Trafficking in Persons Report 2008 - Belarus
|Publisher||United States Department of State|
|Author||Office to Monitor and Combat Trafficking in Persons|
|Publication Date||4 June 2008|
|Cite as||United States Department of State, Trafficking in Persons Report 2008 - Belarus, 4 June 2008, available at: http://www.refworld.org/docid/484f9a03c.html [accessed 5 May 2016]|
BELARUS (Tier 2)
Belarus is a source and transit country for women trafficked from Belarus and neighboring countries to Russia, the United Arab Emirates (U.A.E.), Israel, Bahrain, Turkey, Ukraine, Japan, and European Union countries, including Germany, Poland, the Czech Republic, Finland, Lithuania, and Cyprus for the purposes of forced labor and commercial sexual exploitation. Belarusian men and women continue to be trafficked to Russia for forced labor. A small number of Belarusian victims were trafficked within the country.
The Government of Belarus does not fully comply with the minimum standards for the elimination of trafficking; however it is making significant efforts to do so. The Belarusian government has demonstrated a noticeable increase in political will to combat trafficking during the reporting period; however, funding for victim assistance programs codified into law in 2005 remained insufficient. In the past, anti-trafficking NGOs voiced frustration about lack of inter-ministerial communication and coordination, but during 2007 they reported improvement in this area.
Recommendations for Belarus: Increase resources devoted to victim assistance and protection within Belarus, including witness support; continue streamlining administrative processes related to victim protection; improve relations with antitrafficking NGOs; provide specialized training for government officials in victim identification, protection, and referral to relevant social services; and develop results-oriented prevention programs targeting vulnerable Belarusian citizens.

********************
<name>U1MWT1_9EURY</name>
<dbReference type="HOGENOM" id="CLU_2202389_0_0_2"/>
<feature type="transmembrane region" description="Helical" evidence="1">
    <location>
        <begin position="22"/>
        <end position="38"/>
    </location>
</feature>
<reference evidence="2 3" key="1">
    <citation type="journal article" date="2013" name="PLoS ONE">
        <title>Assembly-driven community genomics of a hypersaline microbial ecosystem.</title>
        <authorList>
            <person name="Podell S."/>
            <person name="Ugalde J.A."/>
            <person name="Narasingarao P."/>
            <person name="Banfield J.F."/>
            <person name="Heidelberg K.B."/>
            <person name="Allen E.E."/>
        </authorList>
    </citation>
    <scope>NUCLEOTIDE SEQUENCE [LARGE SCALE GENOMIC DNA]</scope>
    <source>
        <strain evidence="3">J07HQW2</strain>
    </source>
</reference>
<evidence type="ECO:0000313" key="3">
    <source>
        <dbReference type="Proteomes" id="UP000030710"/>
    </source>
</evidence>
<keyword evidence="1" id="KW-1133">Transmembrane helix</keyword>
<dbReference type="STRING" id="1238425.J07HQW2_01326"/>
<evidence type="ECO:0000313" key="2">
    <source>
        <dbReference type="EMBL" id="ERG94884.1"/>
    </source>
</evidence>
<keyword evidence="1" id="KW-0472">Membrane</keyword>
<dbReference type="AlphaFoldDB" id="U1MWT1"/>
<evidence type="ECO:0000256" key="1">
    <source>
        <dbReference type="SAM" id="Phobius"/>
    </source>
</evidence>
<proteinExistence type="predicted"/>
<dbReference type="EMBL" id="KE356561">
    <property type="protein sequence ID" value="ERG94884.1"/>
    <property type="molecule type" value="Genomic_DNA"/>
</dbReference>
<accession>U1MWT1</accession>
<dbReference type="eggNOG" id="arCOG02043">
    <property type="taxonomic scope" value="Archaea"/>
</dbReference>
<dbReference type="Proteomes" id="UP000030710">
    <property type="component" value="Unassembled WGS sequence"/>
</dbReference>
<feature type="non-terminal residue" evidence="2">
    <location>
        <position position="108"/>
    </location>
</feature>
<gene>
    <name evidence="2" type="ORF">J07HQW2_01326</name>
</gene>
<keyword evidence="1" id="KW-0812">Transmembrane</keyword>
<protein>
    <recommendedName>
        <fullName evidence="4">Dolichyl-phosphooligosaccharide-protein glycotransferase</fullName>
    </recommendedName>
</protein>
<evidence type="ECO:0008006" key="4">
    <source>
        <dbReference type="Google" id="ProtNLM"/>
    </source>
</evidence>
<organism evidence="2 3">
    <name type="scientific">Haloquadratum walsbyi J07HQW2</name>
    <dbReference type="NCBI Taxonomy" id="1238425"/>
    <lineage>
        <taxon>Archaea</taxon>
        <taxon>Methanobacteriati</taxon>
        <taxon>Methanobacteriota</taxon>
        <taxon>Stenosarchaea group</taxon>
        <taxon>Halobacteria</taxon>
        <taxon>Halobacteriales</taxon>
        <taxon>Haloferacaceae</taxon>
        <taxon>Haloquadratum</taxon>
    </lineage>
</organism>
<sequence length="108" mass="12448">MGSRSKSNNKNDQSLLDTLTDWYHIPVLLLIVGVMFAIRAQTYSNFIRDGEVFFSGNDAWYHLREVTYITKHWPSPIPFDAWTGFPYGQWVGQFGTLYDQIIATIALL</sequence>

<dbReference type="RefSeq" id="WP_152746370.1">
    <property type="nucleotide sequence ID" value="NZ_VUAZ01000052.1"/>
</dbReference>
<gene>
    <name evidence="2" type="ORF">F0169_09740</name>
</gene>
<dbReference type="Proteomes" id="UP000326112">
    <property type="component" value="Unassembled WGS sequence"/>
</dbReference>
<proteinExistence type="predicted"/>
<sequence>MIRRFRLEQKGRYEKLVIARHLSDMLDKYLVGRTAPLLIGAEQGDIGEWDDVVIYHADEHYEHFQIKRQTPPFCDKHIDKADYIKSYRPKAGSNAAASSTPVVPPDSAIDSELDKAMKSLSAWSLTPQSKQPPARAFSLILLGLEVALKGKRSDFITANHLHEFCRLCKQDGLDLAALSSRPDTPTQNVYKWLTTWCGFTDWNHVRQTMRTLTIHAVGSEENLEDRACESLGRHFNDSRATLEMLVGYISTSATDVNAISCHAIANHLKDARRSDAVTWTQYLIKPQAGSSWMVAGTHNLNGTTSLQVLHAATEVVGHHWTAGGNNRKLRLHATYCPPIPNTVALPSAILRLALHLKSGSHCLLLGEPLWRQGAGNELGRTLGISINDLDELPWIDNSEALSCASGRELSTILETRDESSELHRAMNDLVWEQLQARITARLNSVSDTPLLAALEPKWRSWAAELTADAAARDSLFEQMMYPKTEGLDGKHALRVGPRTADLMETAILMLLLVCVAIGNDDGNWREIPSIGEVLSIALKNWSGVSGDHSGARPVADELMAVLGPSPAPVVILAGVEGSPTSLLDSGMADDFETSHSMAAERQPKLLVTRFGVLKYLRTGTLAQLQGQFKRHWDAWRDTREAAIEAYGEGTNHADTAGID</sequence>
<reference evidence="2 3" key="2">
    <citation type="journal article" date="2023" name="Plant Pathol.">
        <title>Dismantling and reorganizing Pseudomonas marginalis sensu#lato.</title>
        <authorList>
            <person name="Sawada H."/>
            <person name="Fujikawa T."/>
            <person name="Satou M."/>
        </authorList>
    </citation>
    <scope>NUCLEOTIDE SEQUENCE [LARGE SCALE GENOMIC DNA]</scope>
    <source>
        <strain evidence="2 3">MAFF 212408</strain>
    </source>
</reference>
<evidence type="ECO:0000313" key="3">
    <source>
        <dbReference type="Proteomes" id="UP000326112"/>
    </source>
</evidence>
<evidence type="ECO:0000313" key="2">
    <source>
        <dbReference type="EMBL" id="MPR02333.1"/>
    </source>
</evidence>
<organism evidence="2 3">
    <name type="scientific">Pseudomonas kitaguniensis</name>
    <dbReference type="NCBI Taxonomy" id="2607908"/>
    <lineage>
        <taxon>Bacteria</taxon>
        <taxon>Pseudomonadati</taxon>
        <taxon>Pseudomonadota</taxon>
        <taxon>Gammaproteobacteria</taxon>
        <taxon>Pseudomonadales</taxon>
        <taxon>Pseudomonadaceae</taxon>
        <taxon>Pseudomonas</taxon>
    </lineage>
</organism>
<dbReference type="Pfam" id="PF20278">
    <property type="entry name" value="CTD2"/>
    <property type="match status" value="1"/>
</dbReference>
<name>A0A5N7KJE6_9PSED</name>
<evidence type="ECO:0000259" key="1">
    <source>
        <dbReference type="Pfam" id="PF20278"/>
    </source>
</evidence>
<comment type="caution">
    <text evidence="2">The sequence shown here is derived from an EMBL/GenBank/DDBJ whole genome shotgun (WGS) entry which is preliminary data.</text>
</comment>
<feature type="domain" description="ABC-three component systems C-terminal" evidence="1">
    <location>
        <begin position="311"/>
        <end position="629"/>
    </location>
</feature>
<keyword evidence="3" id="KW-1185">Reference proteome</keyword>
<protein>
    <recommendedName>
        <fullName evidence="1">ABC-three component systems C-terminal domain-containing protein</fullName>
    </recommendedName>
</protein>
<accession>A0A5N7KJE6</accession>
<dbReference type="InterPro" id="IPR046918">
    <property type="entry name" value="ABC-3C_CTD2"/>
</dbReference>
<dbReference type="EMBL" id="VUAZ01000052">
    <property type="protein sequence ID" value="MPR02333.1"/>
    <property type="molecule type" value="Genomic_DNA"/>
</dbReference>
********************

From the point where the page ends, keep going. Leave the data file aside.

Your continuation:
The Government of Belarus demonstrated efforts to improve law enforcement effectiveness in addressing human trafficking in 2007. Belarusian law prohibits trafficking in persons for the purposes of both sexual exploitation and forced labor through Article 181 of its criminal code, which prescribes penalties ranging from five to 15 years' imprisonment. These penalties are sufficiently stringent and are commensurate with penalties prescribed for other grave crimes, such as rape. The government continued to devote significant resources toward the detection and investigation of trafficking during the reporting period. According to Ministry of Justice statistics, Belarusian authorities investigated 84 trafficking in persons crimes in 2007. Of those, 65 cases were prosecuted, resulting in 39 convictions. All convictions resulted in jail time. The cases involved 378 victims (including 22 minors) of sexual exploitation and 40 victims (including one minor) of labor exploitation. In 2007, the government established an anti-trafficking training center in its national police academy, which is training at least one trafficking specialist for each of the 156 police districts throughout Belarus as well as officers from several neighboring countries, in antitrafficking law enforcement and victim assistance and protection. The Ministry of Interior funded 90 percent of the facility's startup costs and developed training materials in conjunction with a local NGO that provides victim assistance.